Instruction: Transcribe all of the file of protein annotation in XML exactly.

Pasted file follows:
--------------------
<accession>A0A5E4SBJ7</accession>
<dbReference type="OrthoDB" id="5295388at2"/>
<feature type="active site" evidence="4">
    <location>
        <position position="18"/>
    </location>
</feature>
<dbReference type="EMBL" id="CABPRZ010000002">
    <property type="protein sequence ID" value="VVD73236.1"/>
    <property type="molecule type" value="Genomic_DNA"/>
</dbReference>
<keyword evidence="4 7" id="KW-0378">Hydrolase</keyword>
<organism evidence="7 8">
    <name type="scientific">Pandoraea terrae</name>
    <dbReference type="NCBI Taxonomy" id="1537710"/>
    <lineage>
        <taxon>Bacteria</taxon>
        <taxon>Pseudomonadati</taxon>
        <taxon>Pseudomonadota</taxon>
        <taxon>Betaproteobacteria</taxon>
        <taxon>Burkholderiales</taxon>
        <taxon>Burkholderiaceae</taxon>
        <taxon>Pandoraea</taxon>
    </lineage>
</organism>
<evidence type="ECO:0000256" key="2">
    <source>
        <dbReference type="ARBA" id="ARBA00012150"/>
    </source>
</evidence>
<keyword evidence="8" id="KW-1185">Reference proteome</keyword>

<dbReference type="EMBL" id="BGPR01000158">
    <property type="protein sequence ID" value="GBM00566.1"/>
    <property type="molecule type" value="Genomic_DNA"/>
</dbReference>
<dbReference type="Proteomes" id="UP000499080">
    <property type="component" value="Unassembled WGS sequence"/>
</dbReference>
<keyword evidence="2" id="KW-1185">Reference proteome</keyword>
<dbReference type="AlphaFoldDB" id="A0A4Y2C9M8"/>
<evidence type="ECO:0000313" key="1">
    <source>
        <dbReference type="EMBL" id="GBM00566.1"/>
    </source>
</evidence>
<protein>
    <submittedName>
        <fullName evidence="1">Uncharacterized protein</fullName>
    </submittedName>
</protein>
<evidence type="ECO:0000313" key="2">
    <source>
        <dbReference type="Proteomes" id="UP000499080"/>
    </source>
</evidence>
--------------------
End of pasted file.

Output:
<accession>A0A5E4SBJ7</accession>
<dbReference type="OrthoDB" id="5295388at2"/>
<feature type="active site" evidence="4">
    <location>
        <position position="18"/>
    </location>
</feature>
<dbReference type="EMBL" id="CABPRZ010000002">
    <property type="protein sequence ID" value="VVD73236.1"/>
    <property type="molecule type" value="Genomic_DNA"/>
</dbReference>
<keyword evidence="4 7" id="KW-0378">Hydrolase</keyword>
<organism evidence="7 8">
    <name type="scientific">Pandoraea terrae</name>
    <dbReference type="NCBI Taxonomy" id="1537710"/>
    <lineage>
        <taxon>Bacteria</taxon>
        <taxon>Pseudomonadati</taxon>
        <taxon>Pseudomonadota</taxon>
        <taxon>Betaproteobacteria</taxon>
        <taxon>Burkholderiales</taxon>
        <taxon>Burkholderiaceae</taxon>
        <taxon>Pandoraea</taxon>
    </lineage>
</organism>
<evidence type="ECO:0000256" key="2">
    <source>
        <dbReference type="ARBA" id="ARBA00012150"/>
    </source>
</evidence>
<keyword evidence="8" id="KW-1185">Reference proteome</keyword>

<dbReference type="EMBL" id="BGPR01000158">
    <property type="protein sequence ID" value="GBM00566.1"/>
    <property type="molecule type" value="Genomic_DNA"/>
</dbReference>
<dbReference type="Proteomes" id="UP000499080">
    <property type="component" value="Unassembled WGS sequence"/>
</dbReference>
<keyword evidence="2" id="KW-1185">Reference proteome</keyword>
<dbReference type="AlphaFoldDB" id="A0A4Y2C9M8"/>
<evidence type="ECO:0000313" key="1">
    <source>
        <dbReference type="EMBL" id="GBM00566.1"/>
    </source>
</evidence>
<protein>
    <submittedName>
        <fullName evidence="1">Uncharacterized protein</fullName>
    </submittedName>
</protein>
<evidence type="ECO:0000313" key="2">
    <source>
        <dbReference type="Proteomes" id="UP000499080"/>
    </source>
</evidence>